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cptnflash
02-09-2013, 11:50 PM
When the Wisconsin/Michigan game, which was a great game with an unbelievable finish, isn't even the best game of the day? I love this game!

matt1
02-09-2013, 11:52 PM
I have been saying for weeks now that, as a fan of the game, I think that this is the most exciting season I have ever seen. I even think that the bubble teams are abnormally strong this year.

sporthenry
02-10-2013, 12:02 AM
I have been saying for weeks now that, as a fan of the game, I think that this is the most exciting season I have ever seen. I even think that the bubble teams are abnormally strong this year.

Exciting? Yes, with lots of upsets and close games. But I agree with Bilas and Dickie V that the quality of the game has actually deteriorated. Sure this could be a selective memory thing but the offenses are pretty bad this year. And most of these great games have come from poor execution at the end of games. Up 7 points with a minute left is a pretty hefty lead to give up. Louisville gave up 12 points in the final minute and missed 3 FT's.

And I think these top teams not being great makes it seem like the bubble teams are stronger when the gap is just shrunk.

johnb
02-10-2013, 09:16 AM
Since I tend to remember highlights and lowlights and forget the middle, it's really hard for me to compare teams from different eras.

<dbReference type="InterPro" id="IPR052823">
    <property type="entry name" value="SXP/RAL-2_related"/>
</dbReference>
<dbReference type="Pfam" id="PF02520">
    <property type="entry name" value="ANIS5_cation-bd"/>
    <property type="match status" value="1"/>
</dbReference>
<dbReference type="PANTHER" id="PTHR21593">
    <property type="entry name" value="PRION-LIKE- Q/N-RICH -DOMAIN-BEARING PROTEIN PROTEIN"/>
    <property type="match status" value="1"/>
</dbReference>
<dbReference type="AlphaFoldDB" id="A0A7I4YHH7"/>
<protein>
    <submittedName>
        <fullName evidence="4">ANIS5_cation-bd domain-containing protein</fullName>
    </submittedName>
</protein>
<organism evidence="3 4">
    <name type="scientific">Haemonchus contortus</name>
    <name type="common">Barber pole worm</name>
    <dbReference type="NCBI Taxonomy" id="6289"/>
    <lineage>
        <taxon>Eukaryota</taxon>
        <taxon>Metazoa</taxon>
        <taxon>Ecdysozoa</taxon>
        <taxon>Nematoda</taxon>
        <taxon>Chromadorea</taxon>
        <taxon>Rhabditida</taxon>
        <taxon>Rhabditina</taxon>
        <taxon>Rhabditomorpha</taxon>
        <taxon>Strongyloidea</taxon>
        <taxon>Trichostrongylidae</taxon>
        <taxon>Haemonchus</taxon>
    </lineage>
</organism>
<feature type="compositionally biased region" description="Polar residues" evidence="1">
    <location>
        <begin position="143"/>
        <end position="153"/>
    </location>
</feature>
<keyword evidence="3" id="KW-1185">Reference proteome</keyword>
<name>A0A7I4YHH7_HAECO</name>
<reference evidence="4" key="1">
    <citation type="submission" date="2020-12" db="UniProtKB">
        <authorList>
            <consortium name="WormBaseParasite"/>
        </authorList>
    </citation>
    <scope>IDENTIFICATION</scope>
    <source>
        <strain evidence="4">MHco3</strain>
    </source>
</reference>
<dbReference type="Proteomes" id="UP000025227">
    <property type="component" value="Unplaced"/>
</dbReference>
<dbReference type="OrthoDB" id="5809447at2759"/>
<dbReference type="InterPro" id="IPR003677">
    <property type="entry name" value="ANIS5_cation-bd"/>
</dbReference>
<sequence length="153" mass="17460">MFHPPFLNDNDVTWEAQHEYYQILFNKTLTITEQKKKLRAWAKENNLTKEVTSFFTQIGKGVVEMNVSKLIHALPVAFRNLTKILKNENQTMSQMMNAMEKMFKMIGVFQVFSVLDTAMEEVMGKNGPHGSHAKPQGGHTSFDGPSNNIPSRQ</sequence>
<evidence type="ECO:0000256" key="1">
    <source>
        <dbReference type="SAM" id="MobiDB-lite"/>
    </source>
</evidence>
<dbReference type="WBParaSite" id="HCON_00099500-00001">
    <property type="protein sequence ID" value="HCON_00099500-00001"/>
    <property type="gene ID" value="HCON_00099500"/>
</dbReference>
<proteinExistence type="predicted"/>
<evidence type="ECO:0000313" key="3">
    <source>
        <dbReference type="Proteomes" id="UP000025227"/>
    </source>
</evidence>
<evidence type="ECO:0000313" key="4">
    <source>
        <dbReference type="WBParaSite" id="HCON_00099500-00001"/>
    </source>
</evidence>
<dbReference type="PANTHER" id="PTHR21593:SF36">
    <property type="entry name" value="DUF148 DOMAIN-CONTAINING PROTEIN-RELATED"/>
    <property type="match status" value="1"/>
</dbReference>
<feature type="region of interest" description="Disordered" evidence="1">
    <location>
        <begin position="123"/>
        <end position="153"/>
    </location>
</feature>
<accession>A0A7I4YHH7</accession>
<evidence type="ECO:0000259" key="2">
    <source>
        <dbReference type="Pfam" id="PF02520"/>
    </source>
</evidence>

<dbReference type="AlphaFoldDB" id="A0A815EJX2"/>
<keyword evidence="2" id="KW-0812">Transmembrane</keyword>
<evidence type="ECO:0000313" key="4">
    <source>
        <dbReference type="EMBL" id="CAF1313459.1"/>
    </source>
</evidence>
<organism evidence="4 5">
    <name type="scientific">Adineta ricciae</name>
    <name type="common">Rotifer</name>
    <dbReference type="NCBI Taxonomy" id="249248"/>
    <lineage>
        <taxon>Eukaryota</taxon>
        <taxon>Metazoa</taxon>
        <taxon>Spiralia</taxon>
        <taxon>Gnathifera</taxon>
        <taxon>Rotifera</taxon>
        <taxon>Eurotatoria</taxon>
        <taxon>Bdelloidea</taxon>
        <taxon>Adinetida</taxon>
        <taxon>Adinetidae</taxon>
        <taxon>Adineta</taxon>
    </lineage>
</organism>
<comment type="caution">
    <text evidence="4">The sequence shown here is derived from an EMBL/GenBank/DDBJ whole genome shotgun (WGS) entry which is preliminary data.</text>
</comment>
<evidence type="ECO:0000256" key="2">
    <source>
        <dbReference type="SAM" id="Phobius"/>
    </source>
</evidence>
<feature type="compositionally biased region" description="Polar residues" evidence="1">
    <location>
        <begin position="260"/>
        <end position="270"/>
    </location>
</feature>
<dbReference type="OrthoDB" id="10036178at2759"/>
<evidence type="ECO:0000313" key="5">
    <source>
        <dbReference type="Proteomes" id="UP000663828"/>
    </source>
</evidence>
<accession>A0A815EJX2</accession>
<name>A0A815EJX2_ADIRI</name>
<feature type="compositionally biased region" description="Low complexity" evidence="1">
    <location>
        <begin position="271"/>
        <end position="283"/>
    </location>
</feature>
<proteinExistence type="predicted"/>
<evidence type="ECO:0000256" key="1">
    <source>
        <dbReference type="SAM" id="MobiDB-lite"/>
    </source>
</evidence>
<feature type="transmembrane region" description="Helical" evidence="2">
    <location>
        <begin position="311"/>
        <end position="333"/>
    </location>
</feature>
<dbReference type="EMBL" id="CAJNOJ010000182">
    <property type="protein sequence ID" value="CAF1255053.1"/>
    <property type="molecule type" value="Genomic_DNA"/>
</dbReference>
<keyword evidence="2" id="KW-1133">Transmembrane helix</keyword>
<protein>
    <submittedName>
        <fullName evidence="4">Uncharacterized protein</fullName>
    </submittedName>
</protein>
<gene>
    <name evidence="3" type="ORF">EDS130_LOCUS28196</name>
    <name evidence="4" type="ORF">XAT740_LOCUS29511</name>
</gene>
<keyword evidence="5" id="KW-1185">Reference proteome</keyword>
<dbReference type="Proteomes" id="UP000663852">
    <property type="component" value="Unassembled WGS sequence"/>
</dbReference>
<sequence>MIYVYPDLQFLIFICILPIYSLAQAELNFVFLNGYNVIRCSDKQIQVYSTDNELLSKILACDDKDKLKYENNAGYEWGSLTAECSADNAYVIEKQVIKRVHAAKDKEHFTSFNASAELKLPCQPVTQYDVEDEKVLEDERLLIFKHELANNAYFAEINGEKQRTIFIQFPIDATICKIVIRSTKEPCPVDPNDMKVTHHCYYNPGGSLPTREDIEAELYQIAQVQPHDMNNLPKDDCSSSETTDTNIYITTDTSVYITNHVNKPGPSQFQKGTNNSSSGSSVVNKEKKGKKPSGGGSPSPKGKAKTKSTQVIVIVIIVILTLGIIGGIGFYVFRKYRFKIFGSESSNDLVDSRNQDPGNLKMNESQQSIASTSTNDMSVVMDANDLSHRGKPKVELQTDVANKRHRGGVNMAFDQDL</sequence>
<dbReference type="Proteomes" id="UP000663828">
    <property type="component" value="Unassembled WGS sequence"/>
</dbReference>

The obvious shift is the lack of superstars, but I don't know which other variables contribute.

Possibly eroding the differential between the top teams and the top 50 teams--or at least complicating it--is the academic achievements of African Americans. We're now seeing sons of black stars playing NCAA ball, and, while less reported, we're seeing sons of black college graduates playing ball in college, many of whom would be attending college even without basketball. These have only been commonly true in the last decade. Tightening of NCAA academic rules may also have ended up contributing to greater numbers of qualified players, despite the fact that many come from subpar high schools.

niveklaen
02-10-2013, 09:57 AM
Exciting? Yes, with lots of upsets and close games. But I agree with Bilas and Dickie V that the quality of the game has actually deteriorated. Sure this could be a selective memory thing but the offenses are pretty bad this year. And most of these great games have come from poor execution at the end of games. Up 7 points with a minute left is a pretty hefty lead to give up. Louisville gave up 12 points in the final minute and missed 3 FT's.

And I think these top teams not being great makes it seem like the bubble teams are stronger when the gap is just shrunk.

Offenses aren't any worse this year than normal - the top 10 offenses on Kenpom have ratings between 124 and 117, if you compare that to the last 3-4 years they all have top 10 offenses that range from 125 to 116 (if you go back to 2006 the best offense had a 119 rating - that was a year of bad offense) - the good old days were never actually as good as we remember them being, this year is normal, not bad

vick
02-10-2013, 10:18 AM